Saudi Arabia – the biggest oil producer of the Organization of the Petroleum Exporting Countries (OPEC) – and biggest oil-producer ally outside the group, Russia, have jointly rebuffed a veiled request by US President Donald Trump to implement an immediate increase in their production of crude oil.
Iran said it will veto any OPEC decision that harms its national interests and warned that some oil producers are trying to create an alternative suppliers’ forum that supports US policies hostile to Tehran.
Iran told Organization of the Petroleum Exporting Countries (OPEC) on Sunday no member country should be allowed to take over another member's share of oil exports, expressing Tehran's concern about Saudi Arabia's offer to pump more oil in the face of US sanctions on Iranian oil sales.
For more than two decades, OPEC has tried to avoid repeating a mistake that cost it dearly. In November 1997, at a meeting in Jakarta, Saudi Arabia convinced fellow oil producers to boost output, ignoring a crisis brewing in emerging markets.
Oil prices rose on Tuesday after Saudi Arabia said it cut production in July, adding to concerns over global supply as US sanctions against Iran curb its exports, though concerns over a slowdown in global economic growth kept a lid on markets.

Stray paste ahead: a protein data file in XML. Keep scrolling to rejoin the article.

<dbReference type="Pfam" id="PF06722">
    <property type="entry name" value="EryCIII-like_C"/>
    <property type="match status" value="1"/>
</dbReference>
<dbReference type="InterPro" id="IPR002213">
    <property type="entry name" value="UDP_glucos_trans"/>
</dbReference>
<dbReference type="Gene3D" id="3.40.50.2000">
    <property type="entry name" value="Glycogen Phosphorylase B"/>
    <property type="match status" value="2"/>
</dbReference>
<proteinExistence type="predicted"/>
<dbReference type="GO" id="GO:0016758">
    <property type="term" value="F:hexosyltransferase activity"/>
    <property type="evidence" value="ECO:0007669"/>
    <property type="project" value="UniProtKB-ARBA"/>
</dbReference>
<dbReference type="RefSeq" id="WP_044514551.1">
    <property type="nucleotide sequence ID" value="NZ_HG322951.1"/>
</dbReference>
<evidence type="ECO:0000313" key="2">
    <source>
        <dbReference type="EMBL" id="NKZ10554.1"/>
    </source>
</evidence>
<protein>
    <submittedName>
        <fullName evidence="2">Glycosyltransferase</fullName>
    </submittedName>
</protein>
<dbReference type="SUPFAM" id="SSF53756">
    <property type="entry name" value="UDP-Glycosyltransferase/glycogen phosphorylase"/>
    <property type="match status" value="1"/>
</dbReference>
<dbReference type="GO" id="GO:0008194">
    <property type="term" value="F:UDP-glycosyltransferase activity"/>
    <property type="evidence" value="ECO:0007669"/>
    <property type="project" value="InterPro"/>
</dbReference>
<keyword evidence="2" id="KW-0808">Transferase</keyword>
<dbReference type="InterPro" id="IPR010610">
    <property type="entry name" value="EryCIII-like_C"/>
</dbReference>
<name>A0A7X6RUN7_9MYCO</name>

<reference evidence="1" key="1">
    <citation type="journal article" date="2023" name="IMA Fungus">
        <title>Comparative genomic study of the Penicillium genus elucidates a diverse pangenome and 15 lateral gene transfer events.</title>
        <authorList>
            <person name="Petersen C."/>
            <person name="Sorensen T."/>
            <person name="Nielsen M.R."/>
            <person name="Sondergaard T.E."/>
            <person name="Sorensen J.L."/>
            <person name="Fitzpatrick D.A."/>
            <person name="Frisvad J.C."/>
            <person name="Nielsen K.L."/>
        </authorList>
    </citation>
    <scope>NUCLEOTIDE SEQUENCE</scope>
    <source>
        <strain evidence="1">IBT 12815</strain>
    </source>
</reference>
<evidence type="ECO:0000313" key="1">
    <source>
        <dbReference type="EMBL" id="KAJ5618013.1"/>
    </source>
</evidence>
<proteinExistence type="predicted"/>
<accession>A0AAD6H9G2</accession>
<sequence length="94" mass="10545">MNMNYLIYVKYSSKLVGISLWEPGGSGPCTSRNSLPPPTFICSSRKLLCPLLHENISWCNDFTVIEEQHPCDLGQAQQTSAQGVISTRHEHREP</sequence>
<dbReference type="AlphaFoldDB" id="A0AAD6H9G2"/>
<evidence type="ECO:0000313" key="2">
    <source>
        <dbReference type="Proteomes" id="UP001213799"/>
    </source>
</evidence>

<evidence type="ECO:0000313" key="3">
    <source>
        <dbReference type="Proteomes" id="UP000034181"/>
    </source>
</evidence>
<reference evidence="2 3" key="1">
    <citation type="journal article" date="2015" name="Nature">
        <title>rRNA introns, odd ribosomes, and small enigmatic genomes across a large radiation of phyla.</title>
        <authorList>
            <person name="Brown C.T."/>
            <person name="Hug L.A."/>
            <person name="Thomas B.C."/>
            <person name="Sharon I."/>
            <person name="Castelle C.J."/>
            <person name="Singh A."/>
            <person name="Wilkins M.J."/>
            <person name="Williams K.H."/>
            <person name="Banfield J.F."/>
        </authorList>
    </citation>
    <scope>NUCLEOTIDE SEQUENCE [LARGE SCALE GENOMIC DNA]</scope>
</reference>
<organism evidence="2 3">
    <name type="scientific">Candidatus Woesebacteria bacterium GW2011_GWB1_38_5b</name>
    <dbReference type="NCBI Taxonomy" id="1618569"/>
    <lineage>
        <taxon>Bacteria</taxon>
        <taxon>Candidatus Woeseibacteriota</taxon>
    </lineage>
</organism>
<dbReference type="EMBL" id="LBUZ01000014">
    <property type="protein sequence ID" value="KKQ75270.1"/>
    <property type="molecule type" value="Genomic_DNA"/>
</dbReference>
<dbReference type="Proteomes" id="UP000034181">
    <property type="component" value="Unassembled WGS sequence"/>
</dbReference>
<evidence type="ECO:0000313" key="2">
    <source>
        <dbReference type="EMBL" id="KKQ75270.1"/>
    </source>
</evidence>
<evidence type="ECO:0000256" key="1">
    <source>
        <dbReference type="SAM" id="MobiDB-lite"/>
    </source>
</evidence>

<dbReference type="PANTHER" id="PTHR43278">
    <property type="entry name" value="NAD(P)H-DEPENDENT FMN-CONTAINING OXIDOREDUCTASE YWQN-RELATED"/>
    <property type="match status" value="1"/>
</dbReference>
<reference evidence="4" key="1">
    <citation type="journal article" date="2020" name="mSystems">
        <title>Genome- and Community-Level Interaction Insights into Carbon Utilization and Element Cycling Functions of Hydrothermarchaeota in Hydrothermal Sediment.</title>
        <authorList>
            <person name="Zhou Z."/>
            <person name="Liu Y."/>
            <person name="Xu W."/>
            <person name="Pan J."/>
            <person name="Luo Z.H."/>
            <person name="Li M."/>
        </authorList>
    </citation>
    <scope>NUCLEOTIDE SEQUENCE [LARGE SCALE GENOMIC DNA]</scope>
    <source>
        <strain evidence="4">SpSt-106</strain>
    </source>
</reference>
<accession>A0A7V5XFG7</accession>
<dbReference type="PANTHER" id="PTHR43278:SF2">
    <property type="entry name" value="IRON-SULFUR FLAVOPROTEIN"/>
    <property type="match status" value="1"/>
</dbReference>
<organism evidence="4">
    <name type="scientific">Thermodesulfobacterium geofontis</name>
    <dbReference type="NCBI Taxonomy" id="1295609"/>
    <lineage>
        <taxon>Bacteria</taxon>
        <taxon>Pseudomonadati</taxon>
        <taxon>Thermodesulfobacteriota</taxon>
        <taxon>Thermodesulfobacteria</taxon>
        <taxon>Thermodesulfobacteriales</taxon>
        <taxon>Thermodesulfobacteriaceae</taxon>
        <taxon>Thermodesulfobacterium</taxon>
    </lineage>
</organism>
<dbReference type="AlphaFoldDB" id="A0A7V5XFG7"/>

Iran said on that Tuesday US President Donald Trump was mistaken to expect Saudi Arabia and other oil producers to compensate for supply losses caused by US sanctions on Iran, after OPEC production rose only modestly in July.
Iran dismissed the recent remarks by Saudi energy minister that the Joint Ministerial Monitoring Committee (JMMC) overseeing the OPEC/non-OPEC supply agreement will no longer track individual countries' compliance with quotas.
Iran’s oil minister on Saturday accused US President Donald Trump of insulting OPEC by ordering it to increase production and reduce prices, adding that Iranian output and exports had not changed as a result of US pressure.
Oil traded near its highest in 3-1/2 years on Thursday, boosted by potential disruptions to flows from Iran and the Middle East despite a fresh demand from U.S. President Donald Trump that OPEC cut prices.
Iran criticized Saudi Arabia's plan to raise oil output and pressure from the United States on Riyadh to do so, saying this was in breach of the OPEC decision last week and belittled the producer group.